Last week, the Court of Appeals of North Carolina decided State v. Wright, a case that answers an interesting question: Does a defendant commit armed robbery when he takes a victim’s property after displaying a gun, even if he doesn’t point the gun at the victim or expressly threaten to shoot the victim — and even if the victim denies having being scared? Continue reading
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As the current edition of North Carolina Crimes explains, “[o]bstructing justice consists of any act that prevents, obstructs, impedes, or hinders public or legal justice, and it may take many forms.” Jessica Smith, North Carolina Crimes 451 (6th ed. 2007). The breadth of this common-law offense was recently highlighted by the court of appeals in State v. Wright.
In a nutshell, the defendant was a state representative who filed inaccurate campaign finance reports, failing to disclose approximately $150,000 in contributions received and $77,000 in transfers from his campaign account to his personal account. He was charged with, and convicted of, felony obstruction of justice. He appealed, arguing that “because he filed all of the campaign finance disclosure reports before any criminal investigation or legal proceedings had begun, there could be no obstruction of justice.”
The court of appeals rejected this argument. It relied in part on the civil case of Henry v. Deen, 310 N.C. 75 (1984), in which the court stated that tampering with medical records in an attempt to avoid a medical malpractice suit would constitute obstruction of justice. The court of appeals reasoned that Wright “deliberately hindered the ability of the [State Board of Elections] and the public to investigate and uncover . . . whether defendant was complying with campaign finance laws. . . . Further, his false reports concealed illegal campaign activity from public exposure and possible investigation.” In other words, the court adopted a broad interpretation of obstruction of justice that includes activity designed to prevent an investigation from beginning as well as activity designed to frustrate or evade an existing investigation.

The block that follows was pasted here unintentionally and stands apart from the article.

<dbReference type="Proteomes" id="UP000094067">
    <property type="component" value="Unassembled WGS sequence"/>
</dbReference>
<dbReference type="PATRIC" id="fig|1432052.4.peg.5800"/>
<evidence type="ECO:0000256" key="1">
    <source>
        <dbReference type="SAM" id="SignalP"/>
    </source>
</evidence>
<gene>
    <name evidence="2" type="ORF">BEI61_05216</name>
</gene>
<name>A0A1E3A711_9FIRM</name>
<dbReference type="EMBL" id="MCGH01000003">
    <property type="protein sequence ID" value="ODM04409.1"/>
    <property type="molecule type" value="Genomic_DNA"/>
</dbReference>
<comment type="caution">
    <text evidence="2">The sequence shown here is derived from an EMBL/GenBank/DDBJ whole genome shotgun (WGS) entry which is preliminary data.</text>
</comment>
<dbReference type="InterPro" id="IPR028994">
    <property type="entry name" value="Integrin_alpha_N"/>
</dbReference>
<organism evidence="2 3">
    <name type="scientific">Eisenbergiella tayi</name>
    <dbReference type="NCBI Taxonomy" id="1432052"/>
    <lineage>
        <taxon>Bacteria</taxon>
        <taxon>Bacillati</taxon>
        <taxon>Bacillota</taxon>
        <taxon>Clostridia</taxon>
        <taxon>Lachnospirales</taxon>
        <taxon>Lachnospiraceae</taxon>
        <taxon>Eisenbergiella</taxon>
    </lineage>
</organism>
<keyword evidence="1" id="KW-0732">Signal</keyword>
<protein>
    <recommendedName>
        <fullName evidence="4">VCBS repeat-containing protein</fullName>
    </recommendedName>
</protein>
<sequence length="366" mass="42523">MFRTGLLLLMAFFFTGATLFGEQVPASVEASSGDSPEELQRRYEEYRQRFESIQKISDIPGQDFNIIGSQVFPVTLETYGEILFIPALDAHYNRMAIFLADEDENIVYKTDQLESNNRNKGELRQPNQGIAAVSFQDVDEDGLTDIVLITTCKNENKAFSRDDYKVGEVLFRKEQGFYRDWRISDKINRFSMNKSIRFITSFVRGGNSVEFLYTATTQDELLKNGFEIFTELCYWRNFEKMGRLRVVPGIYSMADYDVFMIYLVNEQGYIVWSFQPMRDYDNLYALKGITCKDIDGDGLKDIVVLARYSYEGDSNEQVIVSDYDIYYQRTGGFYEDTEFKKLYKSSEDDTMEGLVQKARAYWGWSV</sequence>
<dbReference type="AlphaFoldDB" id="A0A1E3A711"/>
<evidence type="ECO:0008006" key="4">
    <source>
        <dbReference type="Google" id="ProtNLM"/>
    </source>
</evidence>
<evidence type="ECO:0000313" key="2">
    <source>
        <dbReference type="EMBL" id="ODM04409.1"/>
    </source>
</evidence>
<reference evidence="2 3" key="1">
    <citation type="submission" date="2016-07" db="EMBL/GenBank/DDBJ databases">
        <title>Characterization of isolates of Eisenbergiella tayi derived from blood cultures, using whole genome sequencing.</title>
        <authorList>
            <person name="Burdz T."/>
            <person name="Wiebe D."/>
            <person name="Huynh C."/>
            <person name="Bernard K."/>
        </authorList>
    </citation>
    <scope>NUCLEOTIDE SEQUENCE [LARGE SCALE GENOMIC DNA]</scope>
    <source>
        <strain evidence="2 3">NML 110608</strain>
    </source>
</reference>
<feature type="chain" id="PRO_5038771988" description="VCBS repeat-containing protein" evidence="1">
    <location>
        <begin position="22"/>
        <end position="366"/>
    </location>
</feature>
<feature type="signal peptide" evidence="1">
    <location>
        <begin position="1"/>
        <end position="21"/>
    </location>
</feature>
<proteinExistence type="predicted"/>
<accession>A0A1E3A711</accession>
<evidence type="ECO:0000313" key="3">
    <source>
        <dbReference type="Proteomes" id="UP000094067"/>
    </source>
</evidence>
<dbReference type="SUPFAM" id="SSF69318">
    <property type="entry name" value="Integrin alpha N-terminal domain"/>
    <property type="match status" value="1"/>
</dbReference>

The Wright court didn’t explore the outer limits of this principle, and I wonder what they are. For example, if a defendant runs a Ponzi investment scheme, sending bogus account statements to his victims, has he obstructed justice because the statements were designed to prevent the victims from complaining or investigating? If a bank robber removes the license plates from his car before a robbery, to make it more difficult for witnesses to identify his car, has he obstructed justice? When a murderer throws the murder weapon in a river to make it impossible for police to recover, has he “blocked an investigation”? How about a drug suspect who throws away his drugs while running from police? Cf. United States v. Sparks, 949 F.2d 1023 (8th Cir. 1991) (affirming application of sentencing enhancement for obstruction of justice where the defendant threw away his drugs and warned his colleagues of the presence of police).
Perhaps some lines can be drawn, but it is also possible that obstruction of justice applies in many situations in which it is not typically charged. (AOC statistics for a recent year reveal that obstruction of justice was charged fewer than 200 times across the state.)